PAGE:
a second alignment step of detecting a position of a second mark on the substrate on the second stage using a second image sensing unit of which magnification is higher than that of the first image sensing unit, and of aligning the substrate based on the detection obtained by using the second image sensing unit,
wherein the second mark on the substrate on the second stage is positioned within a view of the second image sensing unit through said first alignment step and said transfer step, and
wherein the first mark and the second mark are the same.
8. A method according to claim 7, wherein the substrate is alignment based on detection obtained by using the first image sensing unit, in said first alignment step.
9. A method according to claim 7, wherein the second mark is positioned within the view by moving the second stage based on the detection obtained by using the first image sensing unit.
10. A method according to claim 7, wherein the position of the first mark on the substrate, aligned based on an outer shape of the substrate, is detected in said first alignment step.
11. A method according to claim 8, wherein the first stage is driven so as to bring the first mark to a reference position in said first alignment step.
12. A method according to claim 10, wherein the substrate is aligned by pressing an end face of the substrate onto a member in said first alignment step.
Description
FIELD OF THE INVENTION

The present invention relates to an aligning apparatus preferably applicable to reticle alignment in a semiconductor exposure apparatus.

BACKGROUND OF THE INVENTION

In a semiconductor exposure apparatus, the accuracy of alignment of a reticle and a wafer is significant in the performance, which directly influences the apparatus capability. In the exposure apparatus, a circuit pattern drawn on a reticle must be precisely overlaid on each shot area pattern on a wafer, and thus, different circuit patterns must be overlaid in multiple layers on the wafer. To obtain such high overlay accuracy, it is necessary to always accurately align the reticle and the wafer. Generally, in the exposure apparatus, the respective wafer and reticle substrates are aligned with their respective stages for high-accuracy alignment therebetween. For this purpose, the accuracy of alignment of the reticle and wafer stages is also significant.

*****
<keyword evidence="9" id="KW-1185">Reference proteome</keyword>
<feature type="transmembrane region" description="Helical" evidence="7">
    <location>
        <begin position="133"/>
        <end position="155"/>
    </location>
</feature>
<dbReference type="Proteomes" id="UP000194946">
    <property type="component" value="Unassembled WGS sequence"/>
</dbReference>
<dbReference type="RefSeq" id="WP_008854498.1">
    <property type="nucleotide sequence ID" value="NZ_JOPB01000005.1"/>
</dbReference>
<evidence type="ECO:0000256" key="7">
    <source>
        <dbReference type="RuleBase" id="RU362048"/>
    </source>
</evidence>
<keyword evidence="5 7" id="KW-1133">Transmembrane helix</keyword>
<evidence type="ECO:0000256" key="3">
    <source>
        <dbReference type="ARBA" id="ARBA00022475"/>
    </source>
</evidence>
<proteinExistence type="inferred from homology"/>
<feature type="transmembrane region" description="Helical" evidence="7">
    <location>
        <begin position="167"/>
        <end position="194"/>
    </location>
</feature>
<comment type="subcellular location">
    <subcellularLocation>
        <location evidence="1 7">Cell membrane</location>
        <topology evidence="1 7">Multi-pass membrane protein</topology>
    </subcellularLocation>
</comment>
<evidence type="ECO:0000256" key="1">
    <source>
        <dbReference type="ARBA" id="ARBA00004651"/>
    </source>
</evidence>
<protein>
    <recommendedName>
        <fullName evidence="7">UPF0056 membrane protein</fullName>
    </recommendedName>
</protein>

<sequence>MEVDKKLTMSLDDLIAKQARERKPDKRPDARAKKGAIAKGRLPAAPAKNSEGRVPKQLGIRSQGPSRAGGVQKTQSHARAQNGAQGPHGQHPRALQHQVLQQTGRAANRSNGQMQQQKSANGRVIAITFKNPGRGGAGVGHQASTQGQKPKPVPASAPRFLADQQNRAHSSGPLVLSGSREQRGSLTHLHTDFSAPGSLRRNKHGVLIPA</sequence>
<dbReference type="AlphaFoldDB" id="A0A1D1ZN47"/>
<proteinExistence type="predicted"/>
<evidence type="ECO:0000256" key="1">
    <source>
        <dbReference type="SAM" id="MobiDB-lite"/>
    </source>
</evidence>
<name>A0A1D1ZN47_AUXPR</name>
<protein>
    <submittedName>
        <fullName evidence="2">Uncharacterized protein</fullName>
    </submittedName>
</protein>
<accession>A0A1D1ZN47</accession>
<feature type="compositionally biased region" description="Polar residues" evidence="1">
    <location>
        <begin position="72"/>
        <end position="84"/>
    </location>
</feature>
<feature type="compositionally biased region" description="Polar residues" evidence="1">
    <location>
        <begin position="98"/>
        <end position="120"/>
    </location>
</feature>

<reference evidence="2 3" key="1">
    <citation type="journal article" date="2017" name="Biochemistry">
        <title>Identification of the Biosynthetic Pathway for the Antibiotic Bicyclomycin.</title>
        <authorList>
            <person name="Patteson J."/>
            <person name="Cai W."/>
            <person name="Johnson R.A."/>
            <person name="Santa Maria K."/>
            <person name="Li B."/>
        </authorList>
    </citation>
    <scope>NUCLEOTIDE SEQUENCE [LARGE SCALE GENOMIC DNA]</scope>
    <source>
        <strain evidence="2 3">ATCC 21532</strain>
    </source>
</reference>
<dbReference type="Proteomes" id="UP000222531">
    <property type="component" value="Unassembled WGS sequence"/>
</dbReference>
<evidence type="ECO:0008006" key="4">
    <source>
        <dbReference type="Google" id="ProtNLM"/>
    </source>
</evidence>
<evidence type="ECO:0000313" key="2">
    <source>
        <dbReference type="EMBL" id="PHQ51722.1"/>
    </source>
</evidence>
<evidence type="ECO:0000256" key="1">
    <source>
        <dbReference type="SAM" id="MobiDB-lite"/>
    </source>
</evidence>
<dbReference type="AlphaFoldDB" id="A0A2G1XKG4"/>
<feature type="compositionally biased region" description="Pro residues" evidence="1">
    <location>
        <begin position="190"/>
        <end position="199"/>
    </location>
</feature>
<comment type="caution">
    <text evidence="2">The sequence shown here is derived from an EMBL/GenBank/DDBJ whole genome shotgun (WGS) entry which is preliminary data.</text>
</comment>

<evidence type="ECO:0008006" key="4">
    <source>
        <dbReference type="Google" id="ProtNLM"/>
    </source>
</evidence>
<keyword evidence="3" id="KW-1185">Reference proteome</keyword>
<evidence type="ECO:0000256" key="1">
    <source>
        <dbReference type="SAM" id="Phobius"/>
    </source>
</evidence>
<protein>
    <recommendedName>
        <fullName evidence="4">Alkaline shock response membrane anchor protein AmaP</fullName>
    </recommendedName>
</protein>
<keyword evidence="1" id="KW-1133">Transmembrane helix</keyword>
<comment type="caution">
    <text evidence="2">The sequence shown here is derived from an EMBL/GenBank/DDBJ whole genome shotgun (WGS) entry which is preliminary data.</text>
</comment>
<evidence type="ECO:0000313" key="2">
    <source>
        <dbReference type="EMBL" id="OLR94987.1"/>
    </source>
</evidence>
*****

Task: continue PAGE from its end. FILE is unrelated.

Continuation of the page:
For example, alignment of a reticle with the reticle stage is made by overlaying a reticle mark provided on a reticle lower surface on a reference mark provided on the reticle stage and measuring the overlaid marks. That is, the reticle is placed on the reticle stage, then the reticle and/or the reticle stage is moved to a position where a predetermined relative positional relation can be obtained between the reticle marks and the reference mark. Thereby, alignment is made.

Conventionally, a system to realize the above alignment has a construction as shown in FIG. 1. A reticle 5, supplied from a reticle transfer robot 1, is aligned based on an outer form shape by using thrust pins 3 in a reticle holder 2. Then, the reticle 5 is supplied by a reticle exchange hand 4 onto a reticle stage 10, and is aligned with the reticle stage 10. Numerals 20 and 21 denote measurement cameras and illumination LEDs for image sensing the reticle mark and a reference mark. An image processing unit 31 measures the positions of these marks using the obtained image data. The result of position measurement is used for reticle alignment. In this example, the result of the measurement is reflected in a reticle stage driver 11 through a control unit 32. A reticle holder 12 on the reticle stage 10, in the aligned state, holds the reticle 6. Thereby, the alignment of the reticle is realized.

However, in an initial status of the above alignment, if the positions of the reference mark and the reticle mark are unknown, a search for the mark positions must be performed. Thus, the throughput of the apparatus is seriously delayed. Generally, the position of the reference mark of the stage can be grasped by the apparatus itself. However, the position of the reticle mark differs by each reticle. Accordingly, to improve the throughput of the apparatus, rough alignment, called prealignment, is performed so as to find the reticle mark position.